Once the data reveals a developing crime trend in a particular area, OPD rolls out another force extender—a high-visibility remote video surveillance trailer dubbed Archangel. An effective deterrent, Archangel’s deployment reduces crime rates between 24 and 38 percent for areas under its watch.
Law enforcement agencies can also optimize resources by tracking their officers. The Mountain View Police Department (MVPD) in Mountain View, Calif., for example, recently explored “Blue Force Tracking” by piloting Altus, an officer tracking application created by location solutions company Polaris Wireless.
“We’re talking about putting mobile tracking devices on our motorcycles [used for traffic enforcement] and bread-crumbing where they go in the course of a day, a week, or a month,” said Capt. Chris Hsiung, who leads MVPD’s field operations division. “By overlaying that with traffic accident data, we can determine if we’re writing tickets in the appropriate places, and whether our patrol patterns match up with where our traffic problems are.”
Agencies can use the same Blue Force Tracking devices to enhance officer safety. “When I was in law enforcement, I worked in situations where officers were involved in foot pursuits and ended up dying in an alley with nobody knowing where they were,” Nelson said. “There is no need for that now because you can know where people are at any given time. When you hear a gunshot you can locate your officers to make sure they’re not victims and send help if they are.”
Resource management is one use case for geospatial tools in law enforcement. Crime fighting—predicting, preventing, and solving crimes—is another.
As IACP’s Roberts indicated, law enforcement can implement place-based policing, basing patrols on geospatially relevant incidents and risk factors.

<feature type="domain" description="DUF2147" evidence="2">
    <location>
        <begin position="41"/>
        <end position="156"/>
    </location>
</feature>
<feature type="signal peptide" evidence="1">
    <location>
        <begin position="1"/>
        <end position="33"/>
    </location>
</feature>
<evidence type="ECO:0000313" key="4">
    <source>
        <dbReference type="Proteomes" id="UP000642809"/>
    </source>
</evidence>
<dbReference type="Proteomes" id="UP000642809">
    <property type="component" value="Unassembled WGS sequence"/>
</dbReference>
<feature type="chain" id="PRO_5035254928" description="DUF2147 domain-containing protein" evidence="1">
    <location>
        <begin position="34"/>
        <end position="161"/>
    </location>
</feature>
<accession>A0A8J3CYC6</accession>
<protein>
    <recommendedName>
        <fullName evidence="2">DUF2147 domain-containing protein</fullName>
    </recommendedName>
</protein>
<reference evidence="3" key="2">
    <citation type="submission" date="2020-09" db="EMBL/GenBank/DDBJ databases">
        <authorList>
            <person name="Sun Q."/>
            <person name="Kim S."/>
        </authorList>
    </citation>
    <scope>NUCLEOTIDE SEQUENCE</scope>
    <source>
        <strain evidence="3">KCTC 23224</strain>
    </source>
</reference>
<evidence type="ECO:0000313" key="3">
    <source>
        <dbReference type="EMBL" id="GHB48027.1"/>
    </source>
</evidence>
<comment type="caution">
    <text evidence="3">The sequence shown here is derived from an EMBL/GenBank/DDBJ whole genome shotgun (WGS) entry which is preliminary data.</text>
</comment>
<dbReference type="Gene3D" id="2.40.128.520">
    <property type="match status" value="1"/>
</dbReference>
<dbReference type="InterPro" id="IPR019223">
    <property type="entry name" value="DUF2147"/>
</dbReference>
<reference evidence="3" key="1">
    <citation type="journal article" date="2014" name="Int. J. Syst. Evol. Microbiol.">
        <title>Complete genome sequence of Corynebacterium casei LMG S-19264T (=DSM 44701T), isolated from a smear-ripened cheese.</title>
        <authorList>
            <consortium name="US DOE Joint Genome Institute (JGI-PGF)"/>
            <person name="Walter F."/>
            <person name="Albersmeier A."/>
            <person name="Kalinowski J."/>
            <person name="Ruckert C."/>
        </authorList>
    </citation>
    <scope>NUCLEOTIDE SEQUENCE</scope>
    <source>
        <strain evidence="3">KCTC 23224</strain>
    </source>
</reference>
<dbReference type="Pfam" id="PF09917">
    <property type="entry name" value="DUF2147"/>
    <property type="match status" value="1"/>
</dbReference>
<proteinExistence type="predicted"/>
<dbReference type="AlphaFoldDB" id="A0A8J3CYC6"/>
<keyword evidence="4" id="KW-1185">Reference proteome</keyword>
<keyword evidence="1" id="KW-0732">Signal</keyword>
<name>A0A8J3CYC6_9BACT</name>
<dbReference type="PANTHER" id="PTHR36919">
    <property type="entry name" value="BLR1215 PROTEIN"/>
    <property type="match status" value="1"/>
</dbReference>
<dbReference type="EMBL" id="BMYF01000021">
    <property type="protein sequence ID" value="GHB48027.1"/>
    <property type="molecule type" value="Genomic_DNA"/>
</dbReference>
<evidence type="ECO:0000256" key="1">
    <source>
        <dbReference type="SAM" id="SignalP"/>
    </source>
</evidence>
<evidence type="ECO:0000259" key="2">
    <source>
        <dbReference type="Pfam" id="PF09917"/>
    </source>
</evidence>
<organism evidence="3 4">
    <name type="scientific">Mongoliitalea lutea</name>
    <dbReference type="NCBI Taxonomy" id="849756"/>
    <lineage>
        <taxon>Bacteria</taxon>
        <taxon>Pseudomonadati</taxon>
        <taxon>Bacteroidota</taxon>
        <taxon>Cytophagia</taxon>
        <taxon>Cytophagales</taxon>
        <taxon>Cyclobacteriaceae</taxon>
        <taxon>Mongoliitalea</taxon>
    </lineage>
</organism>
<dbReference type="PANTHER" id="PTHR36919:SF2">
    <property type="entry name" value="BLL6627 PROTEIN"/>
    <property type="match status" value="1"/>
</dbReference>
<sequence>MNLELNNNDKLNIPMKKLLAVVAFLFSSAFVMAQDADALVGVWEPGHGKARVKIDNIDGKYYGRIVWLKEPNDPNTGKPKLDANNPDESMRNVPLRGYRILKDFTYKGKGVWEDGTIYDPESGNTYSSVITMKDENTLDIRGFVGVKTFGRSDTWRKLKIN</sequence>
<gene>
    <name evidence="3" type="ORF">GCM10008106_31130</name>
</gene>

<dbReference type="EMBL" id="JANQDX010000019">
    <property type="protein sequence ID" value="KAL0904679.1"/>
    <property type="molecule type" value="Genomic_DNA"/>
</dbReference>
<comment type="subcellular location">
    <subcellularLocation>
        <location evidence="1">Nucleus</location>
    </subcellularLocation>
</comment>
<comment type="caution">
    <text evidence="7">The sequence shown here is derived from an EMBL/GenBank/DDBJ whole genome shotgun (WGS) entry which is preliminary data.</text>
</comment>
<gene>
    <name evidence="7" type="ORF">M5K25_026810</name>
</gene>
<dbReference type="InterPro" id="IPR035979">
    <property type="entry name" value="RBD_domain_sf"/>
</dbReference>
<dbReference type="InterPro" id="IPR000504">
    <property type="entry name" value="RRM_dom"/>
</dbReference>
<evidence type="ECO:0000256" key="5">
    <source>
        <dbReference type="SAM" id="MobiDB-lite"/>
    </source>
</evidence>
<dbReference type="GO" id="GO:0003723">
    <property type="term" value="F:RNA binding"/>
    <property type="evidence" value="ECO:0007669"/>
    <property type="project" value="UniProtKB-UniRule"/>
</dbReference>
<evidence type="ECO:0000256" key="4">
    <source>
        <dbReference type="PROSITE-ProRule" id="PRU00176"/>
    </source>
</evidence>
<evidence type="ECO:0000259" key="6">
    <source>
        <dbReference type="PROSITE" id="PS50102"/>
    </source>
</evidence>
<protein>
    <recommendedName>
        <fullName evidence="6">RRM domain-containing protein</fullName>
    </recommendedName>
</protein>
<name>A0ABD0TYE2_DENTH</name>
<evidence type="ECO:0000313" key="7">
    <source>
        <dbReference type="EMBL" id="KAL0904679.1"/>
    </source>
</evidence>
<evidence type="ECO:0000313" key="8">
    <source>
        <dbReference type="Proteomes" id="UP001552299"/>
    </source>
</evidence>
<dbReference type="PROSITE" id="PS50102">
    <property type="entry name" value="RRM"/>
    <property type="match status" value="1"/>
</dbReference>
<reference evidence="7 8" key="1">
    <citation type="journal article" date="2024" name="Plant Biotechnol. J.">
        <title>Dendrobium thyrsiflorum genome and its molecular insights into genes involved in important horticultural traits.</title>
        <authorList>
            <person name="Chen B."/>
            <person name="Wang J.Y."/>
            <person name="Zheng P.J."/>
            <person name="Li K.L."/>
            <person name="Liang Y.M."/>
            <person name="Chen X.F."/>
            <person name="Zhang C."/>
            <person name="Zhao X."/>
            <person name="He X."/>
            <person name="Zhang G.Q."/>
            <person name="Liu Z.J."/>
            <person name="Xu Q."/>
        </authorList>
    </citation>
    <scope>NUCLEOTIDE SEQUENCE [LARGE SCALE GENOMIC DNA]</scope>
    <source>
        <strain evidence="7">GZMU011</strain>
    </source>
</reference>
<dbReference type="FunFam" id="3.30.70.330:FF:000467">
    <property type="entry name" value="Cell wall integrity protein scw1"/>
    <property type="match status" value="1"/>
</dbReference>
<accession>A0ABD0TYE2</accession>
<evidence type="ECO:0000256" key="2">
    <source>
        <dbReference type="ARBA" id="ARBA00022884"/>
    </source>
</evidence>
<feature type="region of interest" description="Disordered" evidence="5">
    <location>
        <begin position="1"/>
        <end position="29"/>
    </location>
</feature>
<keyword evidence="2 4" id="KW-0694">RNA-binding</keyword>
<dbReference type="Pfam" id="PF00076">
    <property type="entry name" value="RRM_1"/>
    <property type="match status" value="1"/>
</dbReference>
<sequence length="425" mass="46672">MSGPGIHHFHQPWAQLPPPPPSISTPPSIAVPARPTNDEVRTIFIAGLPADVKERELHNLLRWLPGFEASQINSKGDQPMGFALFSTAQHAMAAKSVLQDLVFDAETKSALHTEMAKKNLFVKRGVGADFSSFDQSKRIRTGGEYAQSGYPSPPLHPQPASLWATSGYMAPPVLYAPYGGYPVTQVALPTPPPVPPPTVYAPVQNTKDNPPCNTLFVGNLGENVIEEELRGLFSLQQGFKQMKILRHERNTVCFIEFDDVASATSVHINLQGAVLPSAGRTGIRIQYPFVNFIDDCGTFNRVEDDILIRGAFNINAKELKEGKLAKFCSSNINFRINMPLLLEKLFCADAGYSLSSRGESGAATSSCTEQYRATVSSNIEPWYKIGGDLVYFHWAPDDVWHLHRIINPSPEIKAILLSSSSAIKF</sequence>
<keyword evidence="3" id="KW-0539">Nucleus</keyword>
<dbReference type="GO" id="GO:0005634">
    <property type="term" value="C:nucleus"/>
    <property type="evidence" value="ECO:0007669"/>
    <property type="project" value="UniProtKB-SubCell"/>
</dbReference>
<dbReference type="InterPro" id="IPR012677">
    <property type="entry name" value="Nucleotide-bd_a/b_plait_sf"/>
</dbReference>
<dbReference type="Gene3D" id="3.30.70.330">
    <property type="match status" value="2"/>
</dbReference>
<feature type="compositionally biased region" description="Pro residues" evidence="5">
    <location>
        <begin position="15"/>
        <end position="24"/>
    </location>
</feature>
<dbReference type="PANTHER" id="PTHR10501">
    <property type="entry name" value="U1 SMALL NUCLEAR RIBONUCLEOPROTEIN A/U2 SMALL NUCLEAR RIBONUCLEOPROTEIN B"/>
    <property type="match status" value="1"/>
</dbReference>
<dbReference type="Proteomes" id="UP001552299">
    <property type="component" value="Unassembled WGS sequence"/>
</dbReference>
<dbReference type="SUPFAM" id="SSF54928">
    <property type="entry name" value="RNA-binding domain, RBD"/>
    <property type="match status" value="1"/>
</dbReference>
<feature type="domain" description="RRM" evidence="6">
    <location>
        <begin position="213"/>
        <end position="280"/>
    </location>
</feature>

“[Former Police Chief] Tom Casady … pioneered this in Lincoln, Neb.,” Roberts said. “He built a location-based policing application … that’s linked to the Lincoln Police Department’s information management system. Instead of seeing the local Starbucks or Pizza Hut on a map, officers see there’s a registered sex offender at this address, or there was a burglary at that address. They see this on their mobile device, which provides situational awareness to officers in the field.”
Geospatial intelligence can further enhance place-based policing by overlaying on crime maps information related to environment and demographics.
“Many times you can remove today’s criminals and crime continues going on because there are other factors in that community that facilitate crime, like a high number of liquor stores, or socioeconomic factors such as high unemployment,” Nelson said. “We used to work on sending criminals to jail—and we still work on that—but now we also can see if there is some type of modality we can use to change the behavior in a particular area or community.”
By plotting everything from streetlights to bars on maps alongside the points where crimes have occurred, law enforcement can take a more holistic approach to crime fighting. Predictive policing evolves this concept further by using location-based analysis of past crimes to prevent future ones.
“Wayne Gretzky said the difference between a good hockey player and a great one is that a good one skates to where the puck is and a great one to where it’s going to be,” Nelson said. “GIS allows us to skate to where the puck is going to be.”